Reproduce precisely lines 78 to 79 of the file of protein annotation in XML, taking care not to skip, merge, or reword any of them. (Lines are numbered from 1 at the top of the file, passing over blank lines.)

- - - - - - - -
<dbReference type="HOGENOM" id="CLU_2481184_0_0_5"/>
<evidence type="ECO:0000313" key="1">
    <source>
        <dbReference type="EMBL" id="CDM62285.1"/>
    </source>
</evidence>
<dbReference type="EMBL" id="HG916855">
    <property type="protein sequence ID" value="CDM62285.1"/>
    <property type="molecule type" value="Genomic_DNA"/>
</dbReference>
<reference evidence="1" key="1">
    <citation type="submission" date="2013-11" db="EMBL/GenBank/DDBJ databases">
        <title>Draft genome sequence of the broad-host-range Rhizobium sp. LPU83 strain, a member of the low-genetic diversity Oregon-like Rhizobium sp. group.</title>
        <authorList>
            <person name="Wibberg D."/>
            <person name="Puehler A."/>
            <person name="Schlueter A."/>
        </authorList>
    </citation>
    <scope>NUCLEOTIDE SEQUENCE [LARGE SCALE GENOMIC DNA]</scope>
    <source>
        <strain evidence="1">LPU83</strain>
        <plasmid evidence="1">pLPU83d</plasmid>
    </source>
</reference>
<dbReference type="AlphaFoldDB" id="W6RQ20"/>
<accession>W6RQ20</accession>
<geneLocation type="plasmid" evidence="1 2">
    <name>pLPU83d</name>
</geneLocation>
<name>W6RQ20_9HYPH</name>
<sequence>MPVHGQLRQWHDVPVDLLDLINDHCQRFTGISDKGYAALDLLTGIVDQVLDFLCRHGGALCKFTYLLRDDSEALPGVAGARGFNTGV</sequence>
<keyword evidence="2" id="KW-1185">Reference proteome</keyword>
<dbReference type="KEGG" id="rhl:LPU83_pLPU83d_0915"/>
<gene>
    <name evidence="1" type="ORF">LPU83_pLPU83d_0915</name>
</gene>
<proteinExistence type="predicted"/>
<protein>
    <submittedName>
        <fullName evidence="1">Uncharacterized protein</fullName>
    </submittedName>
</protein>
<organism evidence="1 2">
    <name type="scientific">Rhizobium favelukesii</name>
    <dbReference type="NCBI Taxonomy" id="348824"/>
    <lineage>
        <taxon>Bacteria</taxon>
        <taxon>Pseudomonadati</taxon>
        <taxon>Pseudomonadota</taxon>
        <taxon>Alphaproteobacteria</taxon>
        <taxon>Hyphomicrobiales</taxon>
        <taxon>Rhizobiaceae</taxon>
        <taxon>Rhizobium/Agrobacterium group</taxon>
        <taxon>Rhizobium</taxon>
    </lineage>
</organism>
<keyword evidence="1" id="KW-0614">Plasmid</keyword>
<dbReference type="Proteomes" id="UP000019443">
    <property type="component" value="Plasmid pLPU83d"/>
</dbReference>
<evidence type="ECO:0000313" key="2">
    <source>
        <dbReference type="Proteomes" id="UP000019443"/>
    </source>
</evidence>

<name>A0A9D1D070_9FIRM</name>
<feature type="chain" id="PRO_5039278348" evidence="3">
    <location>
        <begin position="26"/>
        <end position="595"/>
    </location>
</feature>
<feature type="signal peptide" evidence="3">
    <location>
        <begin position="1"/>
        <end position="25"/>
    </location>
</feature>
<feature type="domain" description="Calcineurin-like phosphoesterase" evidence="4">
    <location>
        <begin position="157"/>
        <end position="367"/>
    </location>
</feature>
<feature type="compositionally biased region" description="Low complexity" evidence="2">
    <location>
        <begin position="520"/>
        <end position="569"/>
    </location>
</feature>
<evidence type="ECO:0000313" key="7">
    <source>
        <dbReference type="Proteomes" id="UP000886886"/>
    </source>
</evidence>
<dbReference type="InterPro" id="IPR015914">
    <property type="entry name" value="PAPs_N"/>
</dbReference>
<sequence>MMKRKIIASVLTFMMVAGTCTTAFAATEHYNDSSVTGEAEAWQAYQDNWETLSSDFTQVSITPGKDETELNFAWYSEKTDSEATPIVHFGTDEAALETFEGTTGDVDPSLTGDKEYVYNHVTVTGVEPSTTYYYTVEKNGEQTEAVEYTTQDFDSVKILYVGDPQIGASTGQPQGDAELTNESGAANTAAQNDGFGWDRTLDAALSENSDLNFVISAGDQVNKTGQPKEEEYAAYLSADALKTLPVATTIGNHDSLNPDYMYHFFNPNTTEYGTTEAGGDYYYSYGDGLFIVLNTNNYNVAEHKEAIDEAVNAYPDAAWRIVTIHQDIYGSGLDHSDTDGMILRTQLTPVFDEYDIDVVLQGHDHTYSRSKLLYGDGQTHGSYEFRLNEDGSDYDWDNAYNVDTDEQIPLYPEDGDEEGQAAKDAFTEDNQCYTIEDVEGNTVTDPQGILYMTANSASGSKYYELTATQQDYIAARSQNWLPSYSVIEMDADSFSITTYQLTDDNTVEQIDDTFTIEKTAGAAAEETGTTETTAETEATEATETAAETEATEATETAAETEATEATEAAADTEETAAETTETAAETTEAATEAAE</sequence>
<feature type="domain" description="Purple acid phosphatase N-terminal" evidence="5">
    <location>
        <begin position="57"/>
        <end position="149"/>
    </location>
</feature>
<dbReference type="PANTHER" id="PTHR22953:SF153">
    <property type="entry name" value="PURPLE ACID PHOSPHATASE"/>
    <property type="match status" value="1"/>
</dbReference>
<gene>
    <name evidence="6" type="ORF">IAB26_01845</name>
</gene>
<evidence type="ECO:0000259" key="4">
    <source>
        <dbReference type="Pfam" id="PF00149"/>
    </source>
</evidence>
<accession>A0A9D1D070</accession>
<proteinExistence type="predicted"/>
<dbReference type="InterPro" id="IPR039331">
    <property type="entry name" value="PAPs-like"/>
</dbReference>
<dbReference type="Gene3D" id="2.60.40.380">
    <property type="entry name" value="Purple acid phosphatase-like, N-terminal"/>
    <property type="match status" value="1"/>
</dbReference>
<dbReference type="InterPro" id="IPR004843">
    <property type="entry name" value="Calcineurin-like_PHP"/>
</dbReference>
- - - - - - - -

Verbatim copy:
    </location>
</feature>